Charles F. Conrad

Charles Frederick Conrad (July 8, 1917 – September 2, 1995) was the founder of the Lake Michigan Carferry Service. He is also known as an industrialist who made environmental test chambers for the aircraft and aerospace industries.

Charles F. Conrad
Born
Charles Frederick Conrad

July 8, 1917
DiedFebruary 9, 1995(1995-02-09) (aged 77)
Resting placePilgrim Home Cemetery
OccupationEntrepreneur
Parent(s)James Conrad, Ella Conrad

Early life

Conrad's parents were James and Ella. He was born in Ludington, Michigan, on July 8, 1917.[1] His father worked for 35 years on carferries.[2] Conrad graduated from Ludington High School in 1935.[3] From 1935 to 1936 he had part-time jobs as a dishwasher at Stearns Hotel and as a woodworker for Carrom Manufacturing Company and Thompson Cabinet Company, both in Ludington. During this time he took correspondence school courses to learn refrigeration.[4]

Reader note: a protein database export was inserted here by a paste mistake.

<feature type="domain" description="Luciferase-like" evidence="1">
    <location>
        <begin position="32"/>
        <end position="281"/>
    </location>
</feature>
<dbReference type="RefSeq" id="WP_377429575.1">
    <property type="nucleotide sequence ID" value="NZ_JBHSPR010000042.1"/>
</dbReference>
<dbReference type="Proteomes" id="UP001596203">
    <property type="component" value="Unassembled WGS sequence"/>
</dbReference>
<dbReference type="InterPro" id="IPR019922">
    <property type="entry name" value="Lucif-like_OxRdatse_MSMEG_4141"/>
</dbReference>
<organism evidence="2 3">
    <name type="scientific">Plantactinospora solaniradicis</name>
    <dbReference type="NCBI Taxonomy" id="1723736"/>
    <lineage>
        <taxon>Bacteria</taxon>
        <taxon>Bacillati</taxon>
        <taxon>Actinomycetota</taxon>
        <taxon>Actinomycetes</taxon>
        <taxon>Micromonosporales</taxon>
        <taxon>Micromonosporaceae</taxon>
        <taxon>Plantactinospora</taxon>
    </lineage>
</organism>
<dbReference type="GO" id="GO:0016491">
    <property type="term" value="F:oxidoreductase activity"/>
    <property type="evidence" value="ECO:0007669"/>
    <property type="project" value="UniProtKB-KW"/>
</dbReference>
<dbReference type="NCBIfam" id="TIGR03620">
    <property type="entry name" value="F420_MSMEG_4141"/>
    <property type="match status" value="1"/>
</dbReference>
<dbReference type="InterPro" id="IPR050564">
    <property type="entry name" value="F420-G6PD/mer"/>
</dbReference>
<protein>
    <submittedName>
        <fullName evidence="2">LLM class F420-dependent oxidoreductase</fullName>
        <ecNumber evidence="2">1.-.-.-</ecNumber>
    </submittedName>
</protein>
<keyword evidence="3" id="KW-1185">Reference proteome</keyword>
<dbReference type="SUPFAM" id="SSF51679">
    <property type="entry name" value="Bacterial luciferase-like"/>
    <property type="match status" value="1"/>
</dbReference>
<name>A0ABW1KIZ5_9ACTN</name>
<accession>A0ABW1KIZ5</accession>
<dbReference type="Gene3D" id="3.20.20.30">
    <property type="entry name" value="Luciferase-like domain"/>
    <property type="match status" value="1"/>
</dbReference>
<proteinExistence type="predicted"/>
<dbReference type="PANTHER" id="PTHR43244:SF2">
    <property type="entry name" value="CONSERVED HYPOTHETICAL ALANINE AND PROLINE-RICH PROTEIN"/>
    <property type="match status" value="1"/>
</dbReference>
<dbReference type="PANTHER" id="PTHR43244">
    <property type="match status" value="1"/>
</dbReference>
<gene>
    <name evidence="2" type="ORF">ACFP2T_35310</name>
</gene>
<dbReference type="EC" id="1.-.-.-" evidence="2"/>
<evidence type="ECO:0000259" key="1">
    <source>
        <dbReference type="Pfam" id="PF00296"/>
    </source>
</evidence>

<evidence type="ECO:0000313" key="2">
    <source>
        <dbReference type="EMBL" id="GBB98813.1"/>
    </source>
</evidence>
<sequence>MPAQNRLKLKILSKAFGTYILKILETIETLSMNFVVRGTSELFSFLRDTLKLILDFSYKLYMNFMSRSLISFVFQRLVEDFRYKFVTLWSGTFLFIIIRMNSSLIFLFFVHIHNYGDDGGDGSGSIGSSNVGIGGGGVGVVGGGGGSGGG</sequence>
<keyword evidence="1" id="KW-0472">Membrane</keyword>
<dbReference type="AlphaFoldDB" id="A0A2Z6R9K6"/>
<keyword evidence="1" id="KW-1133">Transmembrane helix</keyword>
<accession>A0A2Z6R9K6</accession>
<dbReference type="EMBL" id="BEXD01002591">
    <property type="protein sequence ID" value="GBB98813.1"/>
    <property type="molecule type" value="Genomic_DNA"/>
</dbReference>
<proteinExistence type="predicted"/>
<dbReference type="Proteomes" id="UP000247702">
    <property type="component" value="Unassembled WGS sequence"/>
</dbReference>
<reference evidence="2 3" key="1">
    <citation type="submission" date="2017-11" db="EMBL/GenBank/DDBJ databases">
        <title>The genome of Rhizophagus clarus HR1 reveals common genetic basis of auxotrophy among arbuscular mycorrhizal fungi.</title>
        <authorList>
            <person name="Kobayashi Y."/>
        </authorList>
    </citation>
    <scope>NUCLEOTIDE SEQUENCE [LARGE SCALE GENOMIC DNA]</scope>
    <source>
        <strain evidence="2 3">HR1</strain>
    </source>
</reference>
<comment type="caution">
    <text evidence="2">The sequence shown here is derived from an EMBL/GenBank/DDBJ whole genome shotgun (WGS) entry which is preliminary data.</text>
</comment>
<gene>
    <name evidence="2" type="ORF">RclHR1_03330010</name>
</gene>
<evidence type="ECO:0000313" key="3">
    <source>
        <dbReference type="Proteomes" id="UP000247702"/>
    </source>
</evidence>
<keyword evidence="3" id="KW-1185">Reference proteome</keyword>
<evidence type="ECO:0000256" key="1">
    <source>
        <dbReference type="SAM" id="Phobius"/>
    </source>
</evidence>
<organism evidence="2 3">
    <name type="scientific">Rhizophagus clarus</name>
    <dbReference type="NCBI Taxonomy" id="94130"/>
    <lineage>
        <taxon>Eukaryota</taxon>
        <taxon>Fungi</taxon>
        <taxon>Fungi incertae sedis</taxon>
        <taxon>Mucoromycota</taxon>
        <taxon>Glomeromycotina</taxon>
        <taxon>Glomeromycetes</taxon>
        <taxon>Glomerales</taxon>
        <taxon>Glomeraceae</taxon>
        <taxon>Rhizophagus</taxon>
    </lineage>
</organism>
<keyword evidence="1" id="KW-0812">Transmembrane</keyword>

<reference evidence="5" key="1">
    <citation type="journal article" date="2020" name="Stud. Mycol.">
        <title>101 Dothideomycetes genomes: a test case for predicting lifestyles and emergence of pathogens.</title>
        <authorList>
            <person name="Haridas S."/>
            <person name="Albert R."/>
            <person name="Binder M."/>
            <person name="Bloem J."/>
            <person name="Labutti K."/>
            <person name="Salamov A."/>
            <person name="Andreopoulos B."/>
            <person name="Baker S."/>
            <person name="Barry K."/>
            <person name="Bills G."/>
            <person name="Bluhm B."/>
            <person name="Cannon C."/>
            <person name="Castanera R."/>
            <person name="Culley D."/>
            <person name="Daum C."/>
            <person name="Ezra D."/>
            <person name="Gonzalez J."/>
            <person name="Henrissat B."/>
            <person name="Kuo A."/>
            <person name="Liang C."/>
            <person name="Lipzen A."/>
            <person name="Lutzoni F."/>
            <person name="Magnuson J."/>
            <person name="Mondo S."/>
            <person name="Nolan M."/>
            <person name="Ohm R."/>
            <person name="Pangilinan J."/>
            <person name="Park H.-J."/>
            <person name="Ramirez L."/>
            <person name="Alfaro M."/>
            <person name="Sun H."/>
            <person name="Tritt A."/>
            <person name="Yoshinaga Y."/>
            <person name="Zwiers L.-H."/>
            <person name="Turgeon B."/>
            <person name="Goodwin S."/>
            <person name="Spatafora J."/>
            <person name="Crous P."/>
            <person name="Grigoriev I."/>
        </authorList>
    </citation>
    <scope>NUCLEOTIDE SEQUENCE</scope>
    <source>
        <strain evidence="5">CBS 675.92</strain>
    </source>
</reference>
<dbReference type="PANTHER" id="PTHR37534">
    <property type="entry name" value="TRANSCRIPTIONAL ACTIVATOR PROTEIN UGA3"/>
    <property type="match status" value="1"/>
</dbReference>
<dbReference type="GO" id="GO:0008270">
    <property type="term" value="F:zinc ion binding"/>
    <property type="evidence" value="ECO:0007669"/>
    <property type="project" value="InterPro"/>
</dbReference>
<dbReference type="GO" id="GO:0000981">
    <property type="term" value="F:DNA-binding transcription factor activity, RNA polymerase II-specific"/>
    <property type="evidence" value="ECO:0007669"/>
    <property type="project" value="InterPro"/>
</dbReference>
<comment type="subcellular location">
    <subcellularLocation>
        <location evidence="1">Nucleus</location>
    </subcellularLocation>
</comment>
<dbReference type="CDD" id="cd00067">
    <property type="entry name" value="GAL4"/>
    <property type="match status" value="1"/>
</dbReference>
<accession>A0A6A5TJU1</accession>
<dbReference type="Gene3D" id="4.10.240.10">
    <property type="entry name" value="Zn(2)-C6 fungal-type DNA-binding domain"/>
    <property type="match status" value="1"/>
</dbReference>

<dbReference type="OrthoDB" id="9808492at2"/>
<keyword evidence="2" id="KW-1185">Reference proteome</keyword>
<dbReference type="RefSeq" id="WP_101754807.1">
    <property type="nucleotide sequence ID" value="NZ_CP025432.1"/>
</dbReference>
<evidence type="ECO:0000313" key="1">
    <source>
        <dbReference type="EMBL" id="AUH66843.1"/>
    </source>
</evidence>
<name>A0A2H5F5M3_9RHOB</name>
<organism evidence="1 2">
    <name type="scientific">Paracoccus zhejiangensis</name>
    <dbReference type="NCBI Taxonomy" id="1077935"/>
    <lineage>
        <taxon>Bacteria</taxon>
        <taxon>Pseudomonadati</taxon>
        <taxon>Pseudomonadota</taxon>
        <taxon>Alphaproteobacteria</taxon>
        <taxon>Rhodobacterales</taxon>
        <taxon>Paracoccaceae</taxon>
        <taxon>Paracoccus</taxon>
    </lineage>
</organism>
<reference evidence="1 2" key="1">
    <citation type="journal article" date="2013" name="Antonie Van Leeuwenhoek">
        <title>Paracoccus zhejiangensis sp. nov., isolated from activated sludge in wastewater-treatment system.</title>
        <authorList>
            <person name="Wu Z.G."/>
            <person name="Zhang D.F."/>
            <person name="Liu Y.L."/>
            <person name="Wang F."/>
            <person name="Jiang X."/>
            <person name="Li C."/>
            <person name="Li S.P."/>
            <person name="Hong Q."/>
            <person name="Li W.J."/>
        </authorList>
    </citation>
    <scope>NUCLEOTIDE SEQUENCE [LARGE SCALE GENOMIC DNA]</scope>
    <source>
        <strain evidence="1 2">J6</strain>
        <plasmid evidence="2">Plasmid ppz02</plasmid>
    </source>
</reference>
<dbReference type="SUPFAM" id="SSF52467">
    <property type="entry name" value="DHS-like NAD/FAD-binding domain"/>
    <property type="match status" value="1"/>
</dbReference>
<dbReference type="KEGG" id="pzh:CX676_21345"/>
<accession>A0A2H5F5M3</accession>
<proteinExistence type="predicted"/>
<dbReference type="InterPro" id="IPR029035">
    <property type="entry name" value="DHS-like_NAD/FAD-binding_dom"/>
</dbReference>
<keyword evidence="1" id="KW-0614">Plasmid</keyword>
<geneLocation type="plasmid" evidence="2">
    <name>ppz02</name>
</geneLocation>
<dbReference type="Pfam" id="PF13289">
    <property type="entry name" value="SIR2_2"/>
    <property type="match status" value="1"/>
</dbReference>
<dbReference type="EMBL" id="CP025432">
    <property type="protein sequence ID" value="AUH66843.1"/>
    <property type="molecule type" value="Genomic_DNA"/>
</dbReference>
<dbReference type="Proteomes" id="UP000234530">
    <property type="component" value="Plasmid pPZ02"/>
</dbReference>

Conrad's first career job was in 1937. During this time Conrad worked full-time as a refrigeration service repairman in Grand Rapids, Michigan. He moved to Lansing, Michigan, in 1940 and worked in the refrigeration field. Conrad then moved to Holland, Michigan, in March 1941, and in that year established a refrigeration service business, having borrowed "three or four hundred dollars". In 1945 it was re-established as Charles F. Conrad Refrigeration and Air-conditioning Service/Sales Company.[4]

Mid life

In 1951 Conrad started a company called Conrad, Inc that was involved with designing and building extreme temperature environmental chambers for testing precision electrical and mechanical components. The chambers were capable of going to one hundred and twenty-five below zero. He built the first unit on the front porch of his home in Holland, Michigan, and managed to sell a few of these units, one to General Motors Heat Treat Lab in Grand Rapids, Michigan. Conrad's company eventually merged into Crampton Manufacturing Company at the end of 1954.[4]